There’s nothing more annoying than a door that just doesn’t close properly. Usually the trouble will lead to doors getting slammed, locks not working properly, or damage to the locking mechanism trying to force things to work. The good news is that the door itself is rarely the problem. Most of the issues are hardware or door jamb related and can be dealt with fairly easily.
If you have a door that’s not closing right, here are a few tips to help get you sorted.
Determine Why The Door Won’t Close
Probably the most important step in the entire process is determining why the door won’t close. Sometimes it’s not easy to see and takes a little detective work. Here are few common reasons:
Swollen Door or Frame
A very common problem with a door that won’t close, or a sticky door, is that the wooden door or frame has shrunk or expanded with the seasons or humidity in the air. Combined with any settling of the foundation over time, this problem can pop up any number of years after install.
Sometimes the answer is as simple as realigning the door or shaving a bit off the top or sides. You usually don’t want to adjust the entire frame, or door jamb, as there’s a lot more going on there that you don’t want to deal with.
The above really only applies to wooden doors and frames, as other materials don’t have the same ability to expand and contract. If your door is made of fibreglass, it shouldn’t be shrinking or expanding at all. If it’s a metal door, it’s possible it may expand a tiny bit, but usually this is factored into the jamb and shouldn’t cause issues.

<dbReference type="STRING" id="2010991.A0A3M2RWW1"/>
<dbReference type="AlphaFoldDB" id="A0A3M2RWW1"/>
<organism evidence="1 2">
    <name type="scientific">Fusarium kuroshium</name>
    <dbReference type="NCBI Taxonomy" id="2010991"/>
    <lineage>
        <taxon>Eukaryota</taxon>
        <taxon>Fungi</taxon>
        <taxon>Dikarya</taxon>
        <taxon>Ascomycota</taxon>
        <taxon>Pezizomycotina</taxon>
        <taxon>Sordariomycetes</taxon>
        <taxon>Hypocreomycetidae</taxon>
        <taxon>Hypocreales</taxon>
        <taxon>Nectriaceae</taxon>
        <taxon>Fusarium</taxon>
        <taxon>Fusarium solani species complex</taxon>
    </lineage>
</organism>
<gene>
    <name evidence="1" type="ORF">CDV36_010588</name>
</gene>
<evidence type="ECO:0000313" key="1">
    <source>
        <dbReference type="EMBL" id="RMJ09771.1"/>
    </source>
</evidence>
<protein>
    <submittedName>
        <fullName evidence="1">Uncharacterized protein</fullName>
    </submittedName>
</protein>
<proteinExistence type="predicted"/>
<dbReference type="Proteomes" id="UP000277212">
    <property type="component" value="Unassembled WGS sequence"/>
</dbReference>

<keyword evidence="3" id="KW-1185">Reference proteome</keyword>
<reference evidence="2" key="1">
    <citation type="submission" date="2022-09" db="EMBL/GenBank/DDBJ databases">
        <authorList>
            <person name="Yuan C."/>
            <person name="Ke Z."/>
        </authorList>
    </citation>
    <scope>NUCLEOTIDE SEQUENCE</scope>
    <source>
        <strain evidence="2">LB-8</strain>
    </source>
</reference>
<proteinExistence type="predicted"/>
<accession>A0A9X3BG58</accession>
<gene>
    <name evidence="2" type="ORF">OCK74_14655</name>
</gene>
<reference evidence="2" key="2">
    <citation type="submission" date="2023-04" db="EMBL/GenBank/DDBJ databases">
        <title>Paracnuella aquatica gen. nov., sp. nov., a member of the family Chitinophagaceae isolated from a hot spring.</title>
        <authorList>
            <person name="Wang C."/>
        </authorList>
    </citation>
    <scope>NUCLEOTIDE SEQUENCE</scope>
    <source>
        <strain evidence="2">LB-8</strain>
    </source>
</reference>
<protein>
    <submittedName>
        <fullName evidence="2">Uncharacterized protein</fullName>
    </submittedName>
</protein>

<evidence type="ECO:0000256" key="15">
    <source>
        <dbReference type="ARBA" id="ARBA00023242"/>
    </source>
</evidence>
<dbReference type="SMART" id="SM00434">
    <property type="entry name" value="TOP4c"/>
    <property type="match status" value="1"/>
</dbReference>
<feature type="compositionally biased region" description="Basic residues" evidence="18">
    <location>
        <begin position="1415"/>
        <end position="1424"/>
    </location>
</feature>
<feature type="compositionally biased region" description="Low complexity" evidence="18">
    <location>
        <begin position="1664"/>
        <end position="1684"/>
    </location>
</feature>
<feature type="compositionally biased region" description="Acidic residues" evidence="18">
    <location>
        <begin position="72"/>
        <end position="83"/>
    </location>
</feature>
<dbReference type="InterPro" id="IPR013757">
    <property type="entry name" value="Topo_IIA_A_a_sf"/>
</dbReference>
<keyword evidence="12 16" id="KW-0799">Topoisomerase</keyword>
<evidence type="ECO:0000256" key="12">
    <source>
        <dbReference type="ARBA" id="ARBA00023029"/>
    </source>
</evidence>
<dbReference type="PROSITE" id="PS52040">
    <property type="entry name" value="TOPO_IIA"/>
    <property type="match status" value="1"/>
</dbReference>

Blocked or Bent Hinges
Your door hinges are another area that may not be obvious. Over time hinges may begin to warp, come loose, or the door may have been over-extended at some point. Sometimes there’s just a piece of something caught in there preventing the door from closing.
Misaligned Strike Plate
The most common reason a door won’t close is that the strike plate is no longer in line with the door hardware. If you’re not sure exactly what’s going on with the strike plate, you can mark the door latch with a bit of lipstick, close the door, and that will show you exactly how the latch is contacting the strike plate.
If you need to reposition the strike plate, you’ll probably need to use some wood filler, or glue with a wooden peg to fill the screw holes in order to set a new screw close to the old hole.
Broken Door Hardware
Lastly, check your hardware to see if it’s broken. A latch that has damaged internals may no longer be stiff – and the same is true of a deadbolt. If you can wiggle things more than a couple millimetres, you probably need some new door hardware.
We have a great selection of door hardware if you’re looking for something new and exciting – or you know, something that just works. Drop by our showroom and contact us to find out what we can do for you!